Patrick Noble suggests some ways in which "ordinary people may steer a course back into history and with luck – a course towards a newly egalitarian and convivial culture." In particular he focusses on basic income combined with a land value tax, as he believes these two initiatives could together "provide the simplest, most elegant regenerative tool for social justice."
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In this chapter of Credo, Brian Davey explores the historical roots of the theory that free trade is inherently beneficial, and describes seven factors that tend to be left out of arguments in favour of free trade.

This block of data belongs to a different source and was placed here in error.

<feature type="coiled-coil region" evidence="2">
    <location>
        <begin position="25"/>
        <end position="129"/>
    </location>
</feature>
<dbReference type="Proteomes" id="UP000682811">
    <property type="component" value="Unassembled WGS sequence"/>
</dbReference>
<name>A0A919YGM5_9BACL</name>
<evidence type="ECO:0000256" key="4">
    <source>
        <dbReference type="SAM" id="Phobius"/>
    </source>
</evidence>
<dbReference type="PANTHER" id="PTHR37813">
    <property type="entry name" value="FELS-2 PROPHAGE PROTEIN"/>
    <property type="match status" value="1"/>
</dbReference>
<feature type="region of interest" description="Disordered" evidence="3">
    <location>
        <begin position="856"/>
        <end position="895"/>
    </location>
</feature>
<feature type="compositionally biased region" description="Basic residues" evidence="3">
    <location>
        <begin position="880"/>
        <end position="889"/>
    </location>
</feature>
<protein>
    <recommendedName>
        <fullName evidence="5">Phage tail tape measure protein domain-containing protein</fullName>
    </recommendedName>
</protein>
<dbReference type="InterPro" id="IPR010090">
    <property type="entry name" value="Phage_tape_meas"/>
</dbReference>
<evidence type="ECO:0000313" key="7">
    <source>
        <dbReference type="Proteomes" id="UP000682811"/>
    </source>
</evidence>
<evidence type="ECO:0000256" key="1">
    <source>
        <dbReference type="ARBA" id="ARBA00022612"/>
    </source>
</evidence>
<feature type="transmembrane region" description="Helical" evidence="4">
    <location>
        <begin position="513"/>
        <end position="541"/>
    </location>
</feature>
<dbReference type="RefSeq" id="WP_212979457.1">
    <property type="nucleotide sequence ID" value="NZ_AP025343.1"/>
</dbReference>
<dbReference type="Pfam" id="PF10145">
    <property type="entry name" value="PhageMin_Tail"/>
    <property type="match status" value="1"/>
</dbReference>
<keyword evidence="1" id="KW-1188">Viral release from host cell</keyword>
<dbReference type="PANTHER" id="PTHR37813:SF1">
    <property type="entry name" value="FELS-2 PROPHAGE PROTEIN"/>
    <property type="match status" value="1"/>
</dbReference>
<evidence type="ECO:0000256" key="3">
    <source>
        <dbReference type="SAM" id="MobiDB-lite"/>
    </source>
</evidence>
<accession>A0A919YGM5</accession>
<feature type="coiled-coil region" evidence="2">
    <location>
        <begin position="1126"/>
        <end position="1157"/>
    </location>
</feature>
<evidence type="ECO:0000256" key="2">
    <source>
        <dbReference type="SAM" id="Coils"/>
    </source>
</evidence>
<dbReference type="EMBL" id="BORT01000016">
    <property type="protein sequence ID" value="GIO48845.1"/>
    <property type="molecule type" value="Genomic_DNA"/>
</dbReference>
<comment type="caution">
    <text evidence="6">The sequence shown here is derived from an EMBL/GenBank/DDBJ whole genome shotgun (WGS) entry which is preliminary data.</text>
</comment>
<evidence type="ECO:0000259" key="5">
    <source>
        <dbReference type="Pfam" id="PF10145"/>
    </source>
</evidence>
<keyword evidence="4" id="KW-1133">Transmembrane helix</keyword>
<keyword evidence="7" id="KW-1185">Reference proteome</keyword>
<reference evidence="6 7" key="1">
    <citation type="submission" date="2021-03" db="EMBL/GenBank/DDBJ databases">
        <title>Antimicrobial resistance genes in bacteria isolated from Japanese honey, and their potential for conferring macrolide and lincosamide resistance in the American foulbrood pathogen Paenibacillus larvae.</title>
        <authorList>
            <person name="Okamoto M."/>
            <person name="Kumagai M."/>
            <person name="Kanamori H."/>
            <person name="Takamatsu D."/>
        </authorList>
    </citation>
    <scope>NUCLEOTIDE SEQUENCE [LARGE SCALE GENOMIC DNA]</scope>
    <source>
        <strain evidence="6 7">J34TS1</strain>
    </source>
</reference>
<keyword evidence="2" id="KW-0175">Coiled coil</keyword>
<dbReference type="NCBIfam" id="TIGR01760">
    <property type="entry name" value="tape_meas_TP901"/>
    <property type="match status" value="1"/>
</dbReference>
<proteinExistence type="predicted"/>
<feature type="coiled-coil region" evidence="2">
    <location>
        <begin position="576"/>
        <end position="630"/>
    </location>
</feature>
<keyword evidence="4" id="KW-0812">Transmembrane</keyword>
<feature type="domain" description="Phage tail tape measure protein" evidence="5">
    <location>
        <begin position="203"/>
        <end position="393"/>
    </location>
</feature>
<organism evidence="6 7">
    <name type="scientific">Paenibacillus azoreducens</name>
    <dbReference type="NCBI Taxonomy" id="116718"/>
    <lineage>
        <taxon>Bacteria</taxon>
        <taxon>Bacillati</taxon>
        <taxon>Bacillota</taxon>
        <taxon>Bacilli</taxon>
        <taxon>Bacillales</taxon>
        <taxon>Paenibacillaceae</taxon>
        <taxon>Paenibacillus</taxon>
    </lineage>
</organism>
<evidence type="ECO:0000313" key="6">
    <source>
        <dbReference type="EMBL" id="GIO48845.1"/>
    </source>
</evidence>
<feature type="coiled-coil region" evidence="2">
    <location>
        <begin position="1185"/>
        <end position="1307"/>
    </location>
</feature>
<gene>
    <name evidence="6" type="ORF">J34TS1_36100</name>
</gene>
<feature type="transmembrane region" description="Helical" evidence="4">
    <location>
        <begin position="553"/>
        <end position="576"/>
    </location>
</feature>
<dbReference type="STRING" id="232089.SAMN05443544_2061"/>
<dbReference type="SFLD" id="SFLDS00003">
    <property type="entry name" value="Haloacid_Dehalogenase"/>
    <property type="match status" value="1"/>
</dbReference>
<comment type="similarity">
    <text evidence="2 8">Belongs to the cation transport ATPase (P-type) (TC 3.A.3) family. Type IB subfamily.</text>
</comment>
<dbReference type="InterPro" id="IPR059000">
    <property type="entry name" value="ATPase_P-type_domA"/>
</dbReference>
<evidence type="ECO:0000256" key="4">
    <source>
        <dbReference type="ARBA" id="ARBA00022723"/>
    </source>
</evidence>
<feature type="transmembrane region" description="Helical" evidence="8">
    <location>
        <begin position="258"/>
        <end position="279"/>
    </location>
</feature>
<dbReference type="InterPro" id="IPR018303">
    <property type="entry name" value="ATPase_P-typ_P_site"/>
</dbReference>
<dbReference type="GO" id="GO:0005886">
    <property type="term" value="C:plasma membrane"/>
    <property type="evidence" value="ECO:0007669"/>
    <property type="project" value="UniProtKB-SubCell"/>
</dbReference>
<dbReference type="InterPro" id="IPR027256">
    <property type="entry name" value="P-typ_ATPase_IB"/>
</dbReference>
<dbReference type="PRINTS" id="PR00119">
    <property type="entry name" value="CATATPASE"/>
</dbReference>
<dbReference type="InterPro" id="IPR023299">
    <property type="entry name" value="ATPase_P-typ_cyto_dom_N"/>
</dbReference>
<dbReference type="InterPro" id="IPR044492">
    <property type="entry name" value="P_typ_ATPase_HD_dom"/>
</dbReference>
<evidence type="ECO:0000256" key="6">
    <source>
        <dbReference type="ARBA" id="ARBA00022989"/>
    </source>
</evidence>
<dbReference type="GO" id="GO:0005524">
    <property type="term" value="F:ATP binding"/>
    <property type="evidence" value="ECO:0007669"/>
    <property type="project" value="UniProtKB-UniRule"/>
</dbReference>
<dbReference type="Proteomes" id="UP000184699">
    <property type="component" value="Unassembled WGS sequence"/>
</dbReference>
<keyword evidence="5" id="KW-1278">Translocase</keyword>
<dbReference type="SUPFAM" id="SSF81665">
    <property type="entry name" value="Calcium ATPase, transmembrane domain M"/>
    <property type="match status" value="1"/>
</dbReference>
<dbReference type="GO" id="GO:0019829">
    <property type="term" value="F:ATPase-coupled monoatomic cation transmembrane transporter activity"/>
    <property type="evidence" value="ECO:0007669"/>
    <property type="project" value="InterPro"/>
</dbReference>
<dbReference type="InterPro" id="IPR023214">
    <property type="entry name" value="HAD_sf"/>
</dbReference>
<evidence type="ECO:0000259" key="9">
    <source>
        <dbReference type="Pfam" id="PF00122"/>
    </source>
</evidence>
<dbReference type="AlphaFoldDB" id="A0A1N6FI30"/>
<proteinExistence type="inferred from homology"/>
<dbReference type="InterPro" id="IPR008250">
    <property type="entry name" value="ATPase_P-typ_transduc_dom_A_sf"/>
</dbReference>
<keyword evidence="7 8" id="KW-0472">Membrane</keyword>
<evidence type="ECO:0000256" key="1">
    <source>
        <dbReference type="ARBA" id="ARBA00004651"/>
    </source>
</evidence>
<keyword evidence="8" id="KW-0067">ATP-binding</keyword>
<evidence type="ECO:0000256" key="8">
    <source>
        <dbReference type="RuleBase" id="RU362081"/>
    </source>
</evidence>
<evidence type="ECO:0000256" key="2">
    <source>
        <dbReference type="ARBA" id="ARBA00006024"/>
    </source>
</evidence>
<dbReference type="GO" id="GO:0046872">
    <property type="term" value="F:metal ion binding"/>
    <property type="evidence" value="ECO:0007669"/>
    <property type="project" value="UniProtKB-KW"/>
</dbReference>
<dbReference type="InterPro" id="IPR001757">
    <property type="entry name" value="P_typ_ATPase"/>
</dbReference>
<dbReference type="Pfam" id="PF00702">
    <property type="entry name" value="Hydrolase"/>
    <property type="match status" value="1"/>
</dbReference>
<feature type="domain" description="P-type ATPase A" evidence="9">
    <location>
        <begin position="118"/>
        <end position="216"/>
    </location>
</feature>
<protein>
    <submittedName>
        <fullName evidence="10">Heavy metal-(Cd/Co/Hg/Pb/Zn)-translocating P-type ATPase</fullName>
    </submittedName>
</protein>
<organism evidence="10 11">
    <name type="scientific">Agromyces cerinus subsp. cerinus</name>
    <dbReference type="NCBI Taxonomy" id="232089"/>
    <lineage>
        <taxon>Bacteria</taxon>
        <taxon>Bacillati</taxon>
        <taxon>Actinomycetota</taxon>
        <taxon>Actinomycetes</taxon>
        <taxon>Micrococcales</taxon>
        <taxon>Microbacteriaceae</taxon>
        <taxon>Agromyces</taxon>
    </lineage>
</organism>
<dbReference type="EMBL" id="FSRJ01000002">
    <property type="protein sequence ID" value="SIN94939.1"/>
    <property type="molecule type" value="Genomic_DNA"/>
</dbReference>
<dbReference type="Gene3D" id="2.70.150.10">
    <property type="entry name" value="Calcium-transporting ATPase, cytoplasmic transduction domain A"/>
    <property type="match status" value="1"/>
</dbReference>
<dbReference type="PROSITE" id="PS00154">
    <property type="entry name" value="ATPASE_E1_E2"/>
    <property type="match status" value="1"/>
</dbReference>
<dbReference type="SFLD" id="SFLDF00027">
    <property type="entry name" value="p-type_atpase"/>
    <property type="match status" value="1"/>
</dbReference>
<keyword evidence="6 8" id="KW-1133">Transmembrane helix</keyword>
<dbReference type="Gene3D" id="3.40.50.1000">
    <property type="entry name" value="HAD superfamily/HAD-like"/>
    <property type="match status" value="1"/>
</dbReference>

Our latest Annual Report is online now. It includes updates on our projects, events, publications, submissions and other activities in 2016. (PDF format, 2.7 MB)
In his latest Huffington Post article, Feasta trustee and climate group member Mike Sandler urges support for scientific literacy in the current climate of anti-intellectualism. You can read more here.…
In this chapter of Credo, Brian Davey describes how co-operatives employ more people than multinationals and provide services to 3 billion people weekly. They also tend to last longer than other forms of enterprise. While not perfect, their existence is a clear challenge to authoritarianism and they have been considered a dangerous threat by dictators over the past century.
"Ordinary history had an idle elite dependent on the rest. The brief oil perversity has the rest dependent on an idle elite" writes Patrick Noble in this extract from his book, Towards a Convivial Economy. "We can evacuate most of what the oil enclosure provides and begin step by step to make things and grow things without oil."